Electronic – In theory, is the position derived from accelerometer absolute

accelerometerposition;sensorvelocity

I recently found multiple research papers that say that in theory double integral of accelerometer data gives a position of the device. Does that refer to absolute position (like the one given by a GPS)? or for example starting position and then relative position to the starting position?Thank you for helping me clarify this.

Best Answer

In theory, is the position derived from accelerometer absolute?

Ok, so imagine you're a sensor. All you can sense is acceleration. You're an accelerometer.

Now you're at rest, or moving at a constant speed. You can't tell the difference, since Newton's laws don't allow that – an object at rest or in linear motion experiences no acceleration.

Obviously, since you might be moving (or not), you can't tell where you are, and whether you'll be at the same position in 10 seconds.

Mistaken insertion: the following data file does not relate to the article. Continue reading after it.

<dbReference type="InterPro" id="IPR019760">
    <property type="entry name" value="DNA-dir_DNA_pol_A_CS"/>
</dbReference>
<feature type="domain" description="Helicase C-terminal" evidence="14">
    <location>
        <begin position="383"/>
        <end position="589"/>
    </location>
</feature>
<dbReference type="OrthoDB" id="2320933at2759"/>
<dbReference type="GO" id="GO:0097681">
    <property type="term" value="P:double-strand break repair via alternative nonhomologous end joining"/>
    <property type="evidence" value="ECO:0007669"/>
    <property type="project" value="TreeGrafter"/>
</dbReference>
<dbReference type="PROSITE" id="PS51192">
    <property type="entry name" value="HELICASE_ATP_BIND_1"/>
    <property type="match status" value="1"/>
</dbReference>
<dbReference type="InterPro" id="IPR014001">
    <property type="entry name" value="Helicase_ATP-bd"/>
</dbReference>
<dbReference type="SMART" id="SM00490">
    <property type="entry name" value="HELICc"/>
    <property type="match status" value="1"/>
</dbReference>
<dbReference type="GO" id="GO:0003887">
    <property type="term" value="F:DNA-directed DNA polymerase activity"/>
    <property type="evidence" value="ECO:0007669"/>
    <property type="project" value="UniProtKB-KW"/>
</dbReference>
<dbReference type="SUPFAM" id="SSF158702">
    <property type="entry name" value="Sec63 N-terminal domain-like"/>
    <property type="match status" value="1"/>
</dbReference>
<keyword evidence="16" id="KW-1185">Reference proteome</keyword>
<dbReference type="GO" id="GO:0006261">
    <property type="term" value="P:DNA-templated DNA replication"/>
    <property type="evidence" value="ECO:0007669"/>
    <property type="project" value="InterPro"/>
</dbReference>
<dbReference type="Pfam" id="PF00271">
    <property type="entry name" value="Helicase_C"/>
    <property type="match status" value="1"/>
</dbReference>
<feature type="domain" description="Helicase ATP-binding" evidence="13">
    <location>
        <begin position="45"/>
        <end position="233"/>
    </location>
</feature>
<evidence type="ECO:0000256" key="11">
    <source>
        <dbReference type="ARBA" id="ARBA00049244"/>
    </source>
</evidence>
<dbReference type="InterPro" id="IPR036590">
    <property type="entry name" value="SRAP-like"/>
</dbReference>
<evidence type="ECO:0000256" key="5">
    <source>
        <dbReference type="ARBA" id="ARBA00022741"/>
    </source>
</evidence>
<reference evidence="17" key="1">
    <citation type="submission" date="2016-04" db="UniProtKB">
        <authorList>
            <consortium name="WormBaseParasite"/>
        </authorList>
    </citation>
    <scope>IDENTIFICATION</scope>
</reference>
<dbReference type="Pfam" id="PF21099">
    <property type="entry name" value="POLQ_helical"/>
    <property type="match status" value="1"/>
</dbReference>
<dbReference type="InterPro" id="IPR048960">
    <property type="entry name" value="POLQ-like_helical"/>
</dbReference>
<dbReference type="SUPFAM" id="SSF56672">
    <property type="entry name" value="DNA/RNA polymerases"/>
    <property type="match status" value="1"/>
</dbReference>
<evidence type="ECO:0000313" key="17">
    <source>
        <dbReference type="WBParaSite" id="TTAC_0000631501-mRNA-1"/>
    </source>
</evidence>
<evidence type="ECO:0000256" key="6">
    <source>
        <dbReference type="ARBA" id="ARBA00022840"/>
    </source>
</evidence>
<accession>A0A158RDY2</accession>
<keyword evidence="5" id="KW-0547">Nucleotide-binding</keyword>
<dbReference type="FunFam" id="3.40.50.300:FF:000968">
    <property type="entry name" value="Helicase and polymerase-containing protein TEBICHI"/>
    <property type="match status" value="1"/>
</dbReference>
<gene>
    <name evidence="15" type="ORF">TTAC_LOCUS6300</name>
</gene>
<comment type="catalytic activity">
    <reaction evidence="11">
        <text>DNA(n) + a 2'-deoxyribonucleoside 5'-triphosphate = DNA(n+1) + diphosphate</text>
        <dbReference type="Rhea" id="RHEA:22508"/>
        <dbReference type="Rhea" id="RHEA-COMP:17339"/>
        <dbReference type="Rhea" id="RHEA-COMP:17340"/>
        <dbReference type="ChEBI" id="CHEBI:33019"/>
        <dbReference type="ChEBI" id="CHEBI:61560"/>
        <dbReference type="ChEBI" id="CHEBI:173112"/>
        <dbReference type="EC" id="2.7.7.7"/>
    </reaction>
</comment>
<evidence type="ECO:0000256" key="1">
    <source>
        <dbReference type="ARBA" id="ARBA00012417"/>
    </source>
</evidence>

So, that answers your question. An accelerometer + signal processor can only tell the position relative to some starting position, and only if the starting speed is known.

Mathematically, you'd have to differentiate twice to go from position to acceleration. So you'd have to integrate twice to go back. Each integration step adds an unknown "offset" to your result.

I'm a bit surprised you didn't come up with either approach!